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With lawmakers from Texas fleeing the state in an effort to block a dangerous voting rights bill, I have been thinking a lot about what democracy means. To me, democracy is not about what party wins or loses or one faction fighting against another. It is about ensuring that everyone has a voice to build a country that works for all of us. And I know that Sen. Joe Manchin, D-W.Va., shares these same ideas.

Manchin understands the importance of reaching across the aisle to work collaboratively in the name of democracy, and in the name of working class West Virginians. Unfortunately, necessary reforms to our nation’s voting and campaign finance system have been painted as a partisan effort.

But Manchin recognizes that the right to vote, and an election system free of shadowy out-of-state money, is too important to leave on the table. In fact, he is at that table right now, actively working with his colleagues in the Senate to protect the right to vote across the nation and to pass the strongest possible version of legislation that will safeguard our democracy.

Manchin has long positioned himself as a leader on voting rights issues. As West Virginia’s Secretary of State, he worked to modernize our voter registration systems, ensuring that we kept up with the times.

The only way to pass meaningful voting rights legislation is to work with both Democrats and Republicans to put together a bill that is good for every constituent. Getting dark money out of politics and cracking down on corruption has seen considerable support from the public, across the aisle, with 67% of Americans in favor of the types of reforms proposed, according to the left-leaning Brennan Center for Justice. This includes support from a majority of Republican voters. And Manchin’s compromise ensures that needed reforms will protect voting rights and root out dark money.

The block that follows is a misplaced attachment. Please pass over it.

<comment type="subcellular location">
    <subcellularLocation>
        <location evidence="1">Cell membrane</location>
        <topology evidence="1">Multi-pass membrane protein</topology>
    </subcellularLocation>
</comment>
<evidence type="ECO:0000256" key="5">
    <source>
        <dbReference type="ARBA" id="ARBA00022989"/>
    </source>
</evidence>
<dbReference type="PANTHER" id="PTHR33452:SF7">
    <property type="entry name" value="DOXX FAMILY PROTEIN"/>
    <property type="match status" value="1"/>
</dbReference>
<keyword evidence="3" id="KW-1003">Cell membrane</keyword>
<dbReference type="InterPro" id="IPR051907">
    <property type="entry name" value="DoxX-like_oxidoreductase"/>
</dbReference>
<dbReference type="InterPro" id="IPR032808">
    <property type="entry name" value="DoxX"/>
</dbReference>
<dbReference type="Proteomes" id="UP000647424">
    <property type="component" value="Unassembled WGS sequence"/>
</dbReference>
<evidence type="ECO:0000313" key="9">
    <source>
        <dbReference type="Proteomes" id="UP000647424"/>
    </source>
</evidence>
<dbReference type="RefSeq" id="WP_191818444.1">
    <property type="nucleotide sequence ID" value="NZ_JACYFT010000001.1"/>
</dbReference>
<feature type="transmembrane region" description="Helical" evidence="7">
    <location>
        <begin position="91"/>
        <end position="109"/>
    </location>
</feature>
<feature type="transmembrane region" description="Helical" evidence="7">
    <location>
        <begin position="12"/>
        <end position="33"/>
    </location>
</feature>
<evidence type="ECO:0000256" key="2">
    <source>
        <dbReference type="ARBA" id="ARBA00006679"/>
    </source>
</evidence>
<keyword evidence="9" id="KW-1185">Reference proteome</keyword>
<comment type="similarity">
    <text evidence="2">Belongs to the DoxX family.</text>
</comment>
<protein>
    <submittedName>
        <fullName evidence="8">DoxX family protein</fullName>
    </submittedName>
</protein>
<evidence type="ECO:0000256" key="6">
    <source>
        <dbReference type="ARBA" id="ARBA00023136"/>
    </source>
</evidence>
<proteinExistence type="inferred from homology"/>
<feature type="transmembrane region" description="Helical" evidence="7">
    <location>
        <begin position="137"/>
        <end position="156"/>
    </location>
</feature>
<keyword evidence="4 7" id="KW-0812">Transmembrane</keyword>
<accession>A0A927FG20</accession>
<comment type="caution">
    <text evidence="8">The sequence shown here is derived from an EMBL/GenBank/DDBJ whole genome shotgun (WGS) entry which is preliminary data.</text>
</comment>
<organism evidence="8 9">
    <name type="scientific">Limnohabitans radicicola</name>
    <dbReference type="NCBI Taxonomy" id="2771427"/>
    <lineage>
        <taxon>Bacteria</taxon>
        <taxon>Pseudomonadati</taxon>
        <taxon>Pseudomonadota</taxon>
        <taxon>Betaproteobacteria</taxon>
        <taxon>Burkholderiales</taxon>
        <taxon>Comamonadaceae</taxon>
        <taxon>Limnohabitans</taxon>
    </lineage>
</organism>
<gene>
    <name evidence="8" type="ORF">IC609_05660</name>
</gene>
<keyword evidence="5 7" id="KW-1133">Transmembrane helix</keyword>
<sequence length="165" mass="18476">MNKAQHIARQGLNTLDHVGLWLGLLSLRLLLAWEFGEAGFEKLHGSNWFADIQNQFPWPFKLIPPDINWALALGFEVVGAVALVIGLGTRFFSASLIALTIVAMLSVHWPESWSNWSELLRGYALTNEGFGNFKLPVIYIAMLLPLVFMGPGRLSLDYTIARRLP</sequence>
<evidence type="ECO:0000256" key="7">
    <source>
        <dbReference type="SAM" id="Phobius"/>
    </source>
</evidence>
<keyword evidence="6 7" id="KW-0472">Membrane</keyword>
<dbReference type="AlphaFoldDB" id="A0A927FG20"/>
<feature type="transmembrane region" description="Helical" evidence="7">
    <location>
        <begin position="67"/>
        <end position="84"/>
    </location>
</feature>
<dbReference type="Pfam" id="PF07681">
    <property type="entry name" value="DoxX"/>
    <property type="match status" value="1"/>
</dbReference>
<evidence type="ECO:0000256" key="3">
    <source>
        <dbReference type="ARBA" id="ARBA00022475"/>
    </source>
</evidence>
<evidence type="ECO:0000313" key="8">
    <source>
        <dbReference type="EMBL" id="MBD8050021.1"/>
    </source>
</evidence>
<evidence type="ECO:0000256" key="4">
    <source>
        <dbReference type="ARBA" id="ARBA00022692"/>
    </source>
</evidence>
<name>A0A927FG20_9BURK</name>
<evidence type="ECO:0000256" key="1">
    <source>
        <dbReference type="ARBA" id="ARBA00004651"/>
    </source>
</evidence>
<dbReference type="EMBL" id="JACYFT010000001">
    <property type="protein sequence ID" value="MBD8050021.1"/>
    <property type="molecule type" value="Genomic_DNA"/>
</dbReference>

These are commonsense policies, like ending gerrymandering, establishing early and absentee voting, that make it easier for everyone to cast a ballot, including union workers with tight schedules. The anticorruption reforms would also eliminate bad actors that drown out the voices of the people who should truly be influencing American democracy: working class voters.

Manchin’s compromise would be remarkably effective in strengthening American democracy. But that is not the only reason why it should be passed into law. Passing voting rights and campaign finance reform legislation is the right thing to do. It is simply unacceptable that our great nation trails behind most other developed countries in terms of voter turnout, according to data from the Pew Research Center.

Manchin’s leadership on this issue should make all West Virginians proud. We sent a fierce defender of democracy to represent us in Washington, and his work will go down in history. It is time for lawmakers to rally around his compromise and pass strong legislation.

Dan Poling is the former business manager of the West Virginia Painter’s Union (IUPAT) and a former member of the West Virginia House of Delegates.

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